Amphetamine and methamphetamine are often used in the nightclub and rave scenes. Individuals using drugs for recreational purposes are often unaware of the amount of drug consumed, leading to amphetamine toxicity. Toxicity may also occur due to a rapid increase in drug levels in the system caused by smoking, snorting or injection.
The prescribed dose of therapeutic amphetamines is generally between 5 to 60 mg and any amount over this has the potential to cause an amphetamine overdose. The prescribed dose varies from person to person depending on how sensitive they are to amphetamines and the effects of an identical dose of amphetamines may vary from person to person. Consistent with this ruling, the lethal dose has been shown to vary from 1.5 mg to many times higher than the prescribed dose. The effects of amphetamine overdose can have life-threatening consequences and may cause death. People should immediately call 911 if an amphetamine overdose is suspected.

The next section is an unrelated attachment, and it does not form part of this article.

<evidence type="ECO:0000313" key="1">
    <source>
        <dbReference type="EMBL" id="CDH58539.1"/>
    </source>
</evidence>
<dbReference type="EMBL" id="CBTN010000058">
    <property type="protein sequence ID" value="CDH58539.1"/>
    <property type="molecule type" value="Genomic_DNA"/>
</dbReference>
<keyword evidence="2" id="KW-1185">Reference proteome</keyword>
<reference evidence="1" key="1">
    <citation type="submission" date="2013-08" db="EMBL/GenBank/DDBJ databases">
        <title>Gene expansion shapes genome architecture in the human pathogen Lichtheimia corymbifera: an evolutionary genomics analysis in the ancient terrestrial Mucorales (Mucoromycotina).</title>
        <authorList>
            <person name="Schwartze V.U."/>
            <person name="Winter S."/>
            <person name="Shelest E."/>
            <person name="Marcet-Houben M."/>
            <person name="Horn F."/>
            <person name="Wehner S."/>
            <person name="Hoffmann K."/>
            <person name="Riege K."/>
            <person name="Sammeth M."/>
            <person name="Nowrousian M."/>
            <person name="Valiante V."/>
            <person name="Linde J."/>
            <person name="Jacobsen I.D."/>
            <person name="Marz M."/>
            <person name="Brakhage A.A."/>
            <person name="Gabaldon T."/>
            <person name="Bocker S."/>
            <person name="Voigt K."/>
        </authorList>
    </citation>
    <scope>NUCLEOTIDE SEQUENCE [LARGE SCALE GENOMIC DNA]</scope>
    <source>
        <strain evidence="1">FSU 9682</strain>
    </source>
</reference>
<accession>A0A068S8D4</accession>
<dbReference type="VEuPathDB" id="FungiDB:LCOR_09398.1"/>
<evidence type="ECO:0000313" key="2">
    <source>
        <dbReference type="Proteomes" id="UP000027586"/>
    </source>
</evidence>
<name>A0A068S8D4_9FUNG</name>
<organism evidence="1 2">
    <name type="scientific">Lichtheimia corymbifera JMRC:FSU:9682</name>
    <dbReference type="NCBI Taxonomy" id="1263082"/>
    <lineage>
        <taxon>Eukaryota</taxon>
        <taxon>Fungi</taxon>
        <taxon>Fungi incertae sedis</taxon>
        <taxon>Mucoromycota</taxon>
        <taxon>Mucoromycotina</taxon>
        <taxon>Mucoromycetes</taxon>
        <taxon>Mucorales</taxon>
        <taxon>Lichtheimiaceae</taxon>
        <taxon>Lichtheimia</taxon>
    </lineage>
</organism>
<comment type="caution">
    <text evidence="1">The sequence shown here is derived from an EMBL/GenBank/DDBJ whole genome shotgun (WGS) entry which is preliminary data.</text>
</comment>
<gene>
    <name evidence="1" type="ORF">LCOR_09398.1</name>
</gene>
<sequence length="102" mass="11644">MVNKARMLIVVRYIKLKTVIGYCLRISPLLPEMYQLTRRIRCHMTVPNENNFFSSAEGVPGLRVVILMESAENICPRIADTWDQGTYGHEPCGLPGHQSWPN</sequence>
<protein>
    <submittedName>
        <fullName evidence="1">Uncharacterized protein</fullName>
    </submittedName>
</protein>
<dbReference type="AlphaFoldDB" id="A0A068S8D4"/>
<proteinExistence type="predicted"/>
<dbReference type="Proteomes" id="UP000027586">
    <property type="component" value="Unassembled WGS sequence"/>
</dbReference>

Amphetamine Overdose Symptoms
Symptoms of amphetamine overdose involve many of the symptoms observed after acute amphetamine use but are more severe. Overdose can cause loss of consciousness and even death. Some of the physical symptoms of amphetamine overdose include increased heart rate and blood pressure, vomiting, dilated pupils, difficulty maintaining balance, seizures, hyperthermia and nausea.
Psychological symptoms involve drug-induced psychosis, agitation, excited delirium, anxiety and panic. Cardiovascular events like stroke and arrhythmia are common and may cause death. Other reasons for death related to amphetamine overdose include kidney failure, brain hemorrhage, seizures and respiratory failure.
Amphetamine Overdose Treatment
Treatment for amphetamine overdose involves the doctor making an assessment based on the symptoms or a drug screening test using a urine sample. There is no direct treatment or antidote for amphetamine overdose and most treatments are supportive, meaning they simply ameliorate the symptoms of overdose. This may involve clearing the drug from the system by pumping the patient’s stomach. Monitoring of heart rate and breathing rate is often necessary and cardiac dysrhythmias may require treatment with medications or defibrillation.